Jose Giron, left, and Josh Yazzie of Curry Up Now feed safety officers in Petaluma, California.

"The problem has been trying to find a contact up there," Yazzie told Food Truck Operator. "They were just super busy." 

Yazzie did manage to get ahold of the Petaluma police department, which encouraged him to send a truck. Curry Up Now ended up serving 90 burritos to first responders at the site. 

"They were happy to have us," Yazzie said of his reception in Petaluma. On the way back from the police department, the truck stopped at the Petaluma fairgrounds where evacuees were receiving support services.

Yazzie spent a few hours organizing boxes of donated food and other goods needed by the displaced residents.

"We don't want to get in the way," Yazzie said. "They don't want all these people that aren't there for emergency services. I totally get that."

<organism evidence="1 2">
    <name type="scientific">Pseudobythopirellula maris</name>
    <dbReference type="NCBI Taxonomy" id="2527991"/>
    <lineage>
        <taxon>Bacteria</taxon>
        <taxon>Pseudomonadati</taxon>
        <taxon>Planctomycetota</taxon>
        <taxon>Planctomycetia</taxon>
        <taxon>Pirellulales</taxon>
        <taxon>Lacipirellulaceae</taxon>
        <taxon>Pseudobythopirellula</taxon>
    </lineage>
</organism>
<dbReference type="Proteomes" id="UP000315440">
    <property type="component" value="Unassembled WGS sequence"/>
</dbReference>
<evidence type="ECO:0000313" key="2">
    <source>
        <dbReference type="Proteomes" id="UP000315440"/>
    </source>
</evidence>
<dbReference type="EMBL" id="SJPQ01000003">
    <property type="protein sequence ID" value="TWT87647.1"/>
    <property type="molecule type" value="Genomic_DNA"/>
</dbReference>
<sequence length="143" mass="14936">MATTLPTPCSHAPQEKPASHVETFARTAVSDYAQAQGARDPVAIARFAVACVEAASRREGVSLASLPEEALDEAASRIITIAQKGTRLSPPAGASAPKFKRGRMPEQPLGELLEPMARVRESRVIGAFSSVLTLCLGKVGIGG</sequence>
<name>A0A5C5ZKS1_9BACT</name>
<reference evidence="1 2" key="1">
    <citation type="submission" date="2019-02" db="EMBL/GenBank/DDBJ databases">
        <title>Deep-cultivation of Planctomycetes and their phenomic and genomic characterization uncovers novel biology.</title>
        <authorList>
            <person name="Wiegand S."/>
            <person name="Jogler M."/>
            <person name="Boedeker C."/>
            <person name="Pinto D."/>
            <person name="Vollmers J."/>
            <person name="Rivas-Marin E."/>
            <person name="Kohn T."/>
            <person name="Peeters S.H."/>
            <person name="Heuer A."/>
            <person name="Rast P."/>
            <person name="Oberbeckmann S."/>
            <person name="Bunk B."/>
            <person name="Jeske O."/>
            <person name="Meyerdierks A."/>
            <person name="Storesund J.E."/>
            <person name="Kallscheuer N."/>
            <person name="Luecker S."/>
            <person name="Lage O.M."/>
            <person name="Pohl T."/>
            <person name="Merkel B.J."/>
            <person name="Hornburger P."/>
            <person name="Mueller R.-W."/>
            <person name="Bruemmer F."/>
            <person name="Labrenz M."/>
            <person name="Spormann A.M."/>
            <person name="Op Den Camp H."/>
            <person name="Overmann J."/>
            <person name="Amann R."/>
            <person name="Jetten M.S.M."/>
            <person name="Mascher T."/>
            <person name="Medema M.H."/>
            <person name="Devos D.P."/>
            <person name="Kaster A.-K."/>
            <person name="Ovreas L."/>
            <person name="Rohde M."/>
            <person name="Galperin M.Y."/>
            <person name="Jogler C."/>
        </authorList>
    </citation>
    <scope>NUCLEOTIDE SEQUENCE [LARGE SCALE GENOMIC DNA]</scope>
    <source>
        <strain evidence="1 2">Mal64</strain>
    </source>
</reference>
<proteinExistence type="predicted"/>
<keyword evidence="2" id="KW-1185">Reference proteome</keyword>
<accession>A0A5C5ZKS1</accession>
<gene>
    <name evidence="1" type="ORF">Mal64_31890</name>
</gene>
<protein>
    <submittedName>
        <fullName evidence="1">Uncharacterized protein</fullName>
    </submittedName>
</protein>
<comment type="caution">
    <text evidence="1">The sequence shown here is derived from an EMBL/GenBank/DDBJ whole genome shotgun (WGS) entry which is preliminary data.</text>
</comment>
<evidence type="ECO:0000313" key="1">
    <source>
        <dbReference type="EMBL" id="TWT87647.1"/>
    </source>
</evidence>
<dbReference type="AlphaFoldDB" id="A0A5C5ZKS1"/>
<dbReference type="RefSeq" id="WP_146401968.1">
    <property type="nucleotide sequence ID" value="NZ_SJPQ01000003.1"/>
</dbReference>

Curry Up Now emailed other food trucks Tuesday morning, asking for help in the relief effort. Between 20 and 30 responded they were willing to help, including one from San Jose, which is at least two hours from Santa Rosa.

"This is going to be an ongoing effort," Yazzie said. "They're still fighting the fires."

"We know that these guys (firefighters) are working all night, fighting these fires," Yazzie said. "They're the ones doing all the work. We're just trying to keep their bellies full. We're mobile restaurants. We can more easily than others get up there and serve hot food."

Off The Grid steps forward

Off The Grid, a San Francisco food truck event organizer, has been coordinating food trucks and raising money to support the relief effort. The group has raised close to $30,000 on its page.